Archive for the ‘rome’ Tag

Also I can walk now, in regular shoes   Leave a comment

Whew. I can take a moment to kick my feet back and relax.

The roommates went on a school-sponsored field trip to the beach today. I was planning on visiting Vatican City today, but it turns out the Pope is in Milan and you have to get your ticket (which exists) three days ahead of time (the ticket is free, you just have to get it way in advance). So I relaxed a bit, ate some cereal, read some more Cassius Dio, then decided to go find an open market to explore.

It wasn’t far; I just had to turn right out of my building, and there it was. It had taken over the car-parts street that blocks me from having direct access to the Tiber.

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I didn’t buy this stuff, I just saw all of it sitting on a car. It was such an interesting ecletic bunch of stuff.

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Actually I had trouble deciding what I wanted to buy, if anything. I know Mom asked me to buy a refrigerator magnet, but I didn’t want to get one at the market. A fridge magnet should be bought on-site. For example, a Colosseum magnet should be bought at the Colosseum. I also examined some nice-looking paintings and prints, but no one acknowledged my existence except for some obvious immigrant salesmen who knew, before I even opened my mouth, that I’m not Italian. And they were selling scarves. I looked at some scarves, but they all said ROME on them. Not even ROMA. Come on guys. At least a little effort.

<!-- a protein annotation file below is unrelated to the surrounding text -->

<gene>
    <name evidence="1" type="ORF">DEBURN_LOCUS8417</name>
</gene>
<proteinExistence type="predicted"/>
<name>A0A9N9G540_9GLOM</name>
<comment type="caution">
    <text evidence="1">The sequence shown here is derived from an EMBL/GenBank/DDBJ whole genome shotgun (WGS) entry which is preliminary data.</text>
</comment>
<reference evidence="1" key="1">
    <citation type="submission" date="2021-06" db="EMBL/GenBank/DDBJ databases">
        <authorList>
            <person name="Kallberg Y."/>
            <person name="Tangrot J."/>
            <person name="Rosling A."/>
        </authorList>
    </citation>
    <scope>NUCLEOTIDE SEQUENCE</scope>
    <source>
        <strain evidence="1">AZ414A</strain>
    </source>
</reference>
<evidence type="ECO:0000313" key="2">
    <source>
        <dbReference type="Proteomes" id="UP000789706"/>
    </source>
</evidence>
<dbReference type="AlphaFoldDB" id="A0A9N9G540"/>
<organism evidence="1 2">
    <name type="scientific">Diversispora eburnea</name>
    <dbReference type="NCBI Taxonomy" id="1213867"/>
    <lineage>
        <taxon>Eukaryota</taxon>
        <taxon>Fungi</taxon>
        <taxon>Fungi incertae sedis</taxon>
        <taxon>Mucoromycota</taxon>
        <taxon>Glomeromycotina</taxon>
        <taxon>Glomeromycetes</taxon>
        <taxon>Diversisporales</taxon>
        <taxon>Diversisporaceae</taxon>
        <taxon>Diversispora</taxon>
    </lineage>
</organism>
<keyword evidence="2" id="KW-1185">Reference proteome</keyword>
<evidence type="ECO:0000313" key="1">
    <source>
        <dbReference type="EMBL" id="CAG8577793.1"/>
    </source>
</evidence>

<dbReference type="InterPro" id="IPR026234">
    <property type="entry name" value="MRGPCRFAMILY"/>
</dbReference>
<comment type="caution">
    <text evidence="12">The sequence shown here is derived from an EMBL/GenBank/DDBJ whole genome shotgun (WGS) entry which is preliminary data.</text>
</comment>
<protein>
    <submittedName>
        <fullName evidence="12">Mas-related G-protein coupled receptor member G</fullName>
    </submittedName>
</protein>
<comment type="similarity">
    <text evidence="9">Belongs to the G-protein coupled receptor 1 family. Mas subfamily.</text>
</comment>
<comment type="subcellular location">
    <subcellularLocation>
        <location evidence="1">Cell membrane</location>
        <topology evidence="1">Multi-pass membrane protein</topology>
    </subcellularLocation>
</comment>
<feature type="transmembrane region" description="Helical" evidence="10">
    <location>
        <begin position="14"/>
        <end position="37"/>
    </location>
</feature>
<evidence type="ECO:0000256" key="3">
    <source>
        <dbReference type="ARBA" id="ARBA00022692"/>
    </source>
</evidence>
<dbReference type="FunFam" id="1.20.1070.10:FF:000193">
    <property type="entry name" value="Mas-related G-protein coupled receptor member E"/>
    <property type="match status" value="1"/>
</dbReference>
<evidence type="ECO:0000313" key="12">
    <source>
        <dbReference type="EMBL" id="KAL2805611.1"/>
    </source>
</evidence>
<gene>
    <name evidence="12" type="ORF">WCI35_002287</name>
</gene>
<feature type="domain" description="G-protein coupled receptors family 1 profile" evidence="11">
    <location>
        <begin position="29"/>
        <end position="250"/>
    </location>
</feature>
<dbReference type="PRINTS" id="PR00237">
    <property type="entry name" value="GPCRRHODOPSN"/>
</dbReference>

Actually I did buy some towels, because my roommates and I all hate the school-issued towels. They are too small for our needs. Also not very absorbent. The new ones aren’t, either, but at least they’re big. I didn’t know that I would miss decent towels most of all in Italy.

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I took this picture on the walk home, more because it made me laugh more than anything. It means “vote left for Rome” (Rome is in the middle of election season), but as an English speaker, it looks like it says “vote sinister for Rome”

Vote Dr Sinister for Mayor!

Vote Dr Sinister for Mayor!

I went home and looked up markets in Rome that specifically sell food, because today was my turn to cook dinner. I was going to make steak and a spinach orzo salad (bistecca e orzo spinaci). Unfortunately, the kosher butcher shop and the supermarket were both closed. Oh well, I wanted to visit a market anyway. I got directions to the only one open on Sundays, in Piazza di San Teodoro. It was just across the bridge, but then I went straight instead of turning left towards the ruins. I tried to stay close to the river, but then that meant I wasn’t finding anything useful. Finally I found a supermarket that was, somehow, open on a Sunday. It wasn’t as big as my supermarket (which is about 1/3 the size of a supermarket in the States), but it had food and it was open so whatever.

There weren’t any meats for sale. The only fresh meat they could cut was prosciutto. Which is good (it’s Italian bacon), but it’s no steak. Also, there was no orzo. I actually found that to be more weird than the lack of steak. Also, there was no spinach.